With interest rates approaching their lows for the year in recent weeks, the mortgage market may be experiencing, or be on the verge of, another refinancing boom.
Or maybe not.
The latest figures from Freddie Mac, formally the Federal Home Loan Mortgage Corp., show that refinancings represented 32% of all loans in November, up from 26% in October and the year's low of 19% in June. But the November number pales in contrast to the 46% in January and 47% in February reported by Freddie.
And historically, refis topped 60% of all loans nine times from December 1991 to November 1993, during the record-breaking refinancing.
Based on application volume, though, the Mortgage Bankers Association of America says refis are running at about 40% of total volume. But it remains mildly pessimistic about refi volume for next year. It is predicting that refinancings will account for only 24% of all loans, down from an average of 27% this year.
"We're expecting a little upward drift in in rates, and the refi numbers will get smaller and smaller next year," said David Lereah, the MBA's chief economist. He also pointed out that application figures lag loan figures by four to six weeks.
"This economy is still pressing against capacities," the economist said. "So I feel that as long as this economy continues to grow and doesn't seriously weaken, the Fed will remain nervous through 1997, and will exert some moderate upward pressure with rates."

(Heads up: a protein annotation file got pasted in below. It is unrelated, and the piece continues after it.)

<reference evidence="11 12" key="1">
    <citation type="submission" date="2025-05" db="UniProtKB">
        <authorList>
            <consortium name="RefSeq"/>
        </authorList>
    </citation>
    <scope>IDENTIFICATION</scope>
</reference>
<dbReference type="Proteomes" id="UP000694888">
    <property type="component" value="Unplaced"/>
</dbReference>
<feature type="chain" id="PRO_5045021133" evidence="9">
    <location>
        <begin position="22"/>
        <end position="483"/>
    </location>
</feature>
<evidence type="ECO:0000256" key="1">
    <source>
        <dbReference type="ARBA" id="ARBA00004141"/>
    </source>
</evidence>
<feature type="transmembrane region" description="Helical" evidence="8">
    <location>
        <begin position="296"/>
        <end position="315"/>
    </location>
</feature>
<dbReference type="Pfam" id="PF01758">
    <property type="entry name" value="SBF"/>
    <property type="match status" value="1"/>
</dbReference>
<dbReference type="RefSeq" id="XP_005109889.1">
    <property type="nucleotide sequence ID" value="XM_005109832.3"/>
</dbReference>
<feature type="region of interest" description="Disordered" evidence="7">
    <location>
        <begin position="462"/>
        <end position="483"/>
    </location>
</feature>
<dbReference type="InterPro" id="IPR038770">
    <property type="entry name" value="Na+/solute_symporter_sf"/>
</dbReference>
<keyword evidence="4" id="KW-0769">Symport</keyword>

He noted that preliminary numbers for retail sales have picked up for the holiday season, another indication of mild economic growth.
Putting it all together, Mr. Lereah expects interest rates to climb slowly but steadily next year, with the 30-year fixed rate reaching an average of 8.20% in the fourth quarter.
The Census Bureau says the United States will have an influx of some nine million immigrants in the 1990s, the biggest wave since the first decade of the century.
And one small lender in New Jersey has positioned itself right in the middle of that stream, with loans to immigrants constituting a quarter to a third of its business.
Richard A. Rosenberg, president of Ark Mortgage Inc., North Brunswick, says it takes a special effort to garner immigrant business. "Because newcomers arrive here with no verifiable employment or credit history, it usually takes a year before they can begin shopping for a home," he said. "We offer flexible mortgage products for those with no employment or credit history."
Mr. Rosenberg believes his company is mining a rich vein. He cites a survey by Fannie Mae, formally the Federal National Mortgage Association, that found that immigrants place a higher premium on homeownership than do native-born Americans. In fact, immigrants who rent, he said, were found to be three times as likely as all renters to list homeownership as their No. 1 priority.
A typical pattern, he said, was for immigrants to arrive alone and gradually bring along extended families. They quickly become crammed into small apartments, so the need for a home of their own rapidly escalates.
He also said the availability of homebuying guides from Fannie Mae in Spanish, Korean, Chinese, Vietnamese, Russian, and Haitian Creole were helping his business.